Parents should be given an extra vote for every child in their family in a bid to end politicians’ disastrous neglect of child health, the leader of the UK’s paediatric body has said.
Professor Neena Modi, president of the Royal College of Paediatrics and Child Health, says children are being failed. Issues from child poverty to obesity are not being addressed. As these children grow up, they are likely to become unhealthy adults, suffering in later life and putting more pressure on a struggling NHS.
“If we don’t get this right right now we will be – and are already – reaping terrible consequences down the line. The latest figures I’ve seen are 10 to 20 fewer years of healthy life if you go into young adulthood obese,” Modi told the Guardian in an interview.
The problems set in even earlier, she said, pointing out that 80% of obese children will become obese adults. And the infant children of obese mothers will have more adipose – fatty – tissue, which makes it more likely they will have weight problems as they grow up.
The invisibility of children, who are 25% of the population but have no vote, could be overcome, Modi believes.
“Now we could fix that. By giving parents proxy votes for their children,” she said.
“Why not? My view is that 25% of this democracy is being denied their democratic rights. Society accepts that parents stand as proxies for their children in all other respects. Why not this one too?”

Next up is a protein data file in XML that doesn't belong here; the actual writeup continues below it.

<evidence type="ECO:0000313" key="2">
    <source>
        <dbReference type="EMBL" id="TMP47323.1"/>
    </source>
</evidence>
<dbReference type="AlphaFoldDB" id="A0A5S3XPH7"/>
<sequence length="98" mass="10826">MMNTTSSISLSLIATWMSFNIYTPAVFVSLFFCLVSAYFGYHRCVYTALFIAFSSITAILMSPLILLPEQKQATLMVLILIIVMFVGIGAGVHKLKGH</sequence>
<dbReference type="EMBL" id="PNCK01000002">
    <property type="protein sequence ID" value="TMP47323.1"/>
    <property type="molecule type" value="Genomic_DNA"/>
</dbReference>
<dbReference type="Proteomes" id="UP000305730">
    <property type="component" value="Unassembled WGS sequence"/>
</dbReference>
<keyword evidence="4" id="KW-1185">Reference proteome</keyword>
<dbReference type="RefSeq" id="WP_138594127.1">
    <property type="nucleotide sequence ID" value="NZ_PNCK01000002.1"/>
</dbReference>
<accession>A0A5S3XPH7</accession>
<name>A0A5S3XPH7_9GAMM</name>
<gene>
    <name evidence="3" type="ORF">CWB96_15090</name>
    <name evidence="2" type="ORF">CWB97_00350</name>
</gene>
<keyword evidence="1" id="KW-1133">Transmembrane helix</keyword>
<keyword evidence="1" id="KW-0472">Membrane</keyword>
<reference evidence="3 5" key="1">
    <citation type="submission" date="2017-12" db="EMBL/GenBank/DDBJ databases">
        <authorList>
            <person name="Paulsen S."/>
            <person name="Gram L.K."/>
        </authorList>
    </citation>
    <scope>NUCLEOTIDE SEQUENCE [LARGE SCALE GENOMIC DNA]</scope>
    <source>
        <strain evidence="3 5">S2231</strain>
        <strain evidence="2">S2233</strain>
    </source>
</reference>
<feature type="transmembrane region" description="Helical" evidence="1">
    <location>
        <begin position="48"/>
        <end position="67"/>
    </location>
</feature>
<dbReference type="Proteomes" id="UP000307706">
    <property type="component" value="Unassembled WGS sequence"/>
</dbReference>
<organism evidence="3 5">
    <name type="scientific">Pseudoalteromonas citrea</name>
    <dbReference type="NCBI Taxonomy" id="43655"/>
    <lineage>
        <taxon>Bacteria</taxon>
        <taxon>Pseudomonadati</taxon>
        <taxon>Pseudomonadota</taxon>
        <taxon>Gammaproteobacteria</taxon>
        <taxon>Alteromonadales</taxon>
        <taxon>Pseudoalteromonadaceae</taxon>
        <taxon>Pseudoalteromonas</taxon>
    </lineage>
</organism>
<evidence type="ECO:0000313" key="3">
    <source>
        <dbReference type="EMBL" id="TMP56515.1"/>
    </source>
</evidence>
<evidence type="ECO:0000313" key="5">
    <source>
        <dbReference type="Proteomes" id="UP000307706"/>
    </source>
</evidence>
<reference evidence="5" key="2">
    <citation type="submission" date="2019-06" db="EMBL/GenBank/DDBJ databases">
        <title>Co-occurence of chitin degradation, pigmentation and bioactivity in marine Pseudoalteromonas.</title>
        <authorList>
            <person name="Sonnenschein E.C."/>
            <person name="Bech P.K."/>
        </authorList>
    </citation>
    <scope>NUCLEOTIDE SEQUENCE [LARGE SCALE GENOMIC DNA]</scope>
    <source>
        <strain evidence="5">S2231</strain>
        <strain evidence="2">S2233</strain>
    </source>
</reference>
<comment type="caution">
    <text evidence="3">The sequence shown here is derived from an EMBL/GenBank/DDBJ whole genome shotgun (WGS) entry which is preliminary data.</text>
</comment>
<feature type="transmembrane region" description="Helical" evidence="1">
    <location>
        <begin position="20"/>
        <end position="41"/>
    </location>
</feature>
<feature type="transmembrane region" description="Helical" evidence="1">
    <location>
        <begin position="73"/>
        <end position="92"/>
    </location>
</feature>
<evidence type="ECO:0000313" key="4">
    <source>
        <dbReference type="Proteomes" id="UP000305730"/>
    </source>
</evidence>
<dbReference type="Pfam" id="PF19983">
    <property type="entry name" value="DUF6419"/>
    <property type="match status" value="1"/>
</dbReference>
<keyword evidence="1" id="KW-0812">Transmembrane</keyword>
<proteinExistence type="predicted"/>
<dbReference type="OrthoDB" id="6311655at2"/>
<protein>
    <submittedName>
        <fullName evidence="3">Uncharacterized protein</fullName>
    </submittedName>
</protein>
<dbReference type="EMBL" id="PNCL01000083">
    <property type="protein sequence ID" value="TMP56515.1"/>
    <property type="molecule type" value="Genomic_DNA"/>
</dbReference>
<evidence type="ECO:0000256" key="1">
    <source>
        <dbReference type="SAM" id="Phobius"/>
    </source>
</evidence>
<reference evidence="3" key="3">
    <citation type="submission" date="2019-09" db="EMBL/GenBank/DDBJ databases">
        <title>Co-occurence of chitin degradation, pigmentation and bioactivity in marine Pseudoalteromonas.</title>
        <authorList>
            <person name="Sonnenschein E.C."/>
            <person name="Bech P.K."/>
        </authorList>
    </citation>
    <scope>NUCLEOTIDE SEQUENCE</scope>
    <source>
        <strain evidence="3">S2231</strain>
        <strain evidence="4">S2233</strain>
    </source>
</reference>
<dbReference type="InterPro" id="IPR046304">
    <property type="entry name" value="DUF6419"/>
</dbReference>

Governments are also ignoring the economic consequences of failing to improve child health, from obesity to mental illness to the diseases caused by air pollution, she says. “Take the obesity example. 80% of obese children will be obese adults and an obese adult will lose 18 years of healthy life. Clearly that is going to have a double whammy on the health of the nation. You lose adult productivity and you impose another burden on the health services,” she said.
Modi was speaking out as the college published its second State of Child Health report, looking at progress against a series of recommendations in its first report a year ago. Child poverty in the UK is at its highest level since 2010, 100 out of every 1,000 young people under 19 are likely to have a diagnosable mental health disorder, and one in three 11-year-olds is overweight or obese, says the report. Scorecards show that while Wales and Scotland have made some policy improvements, England has hardly moved at all.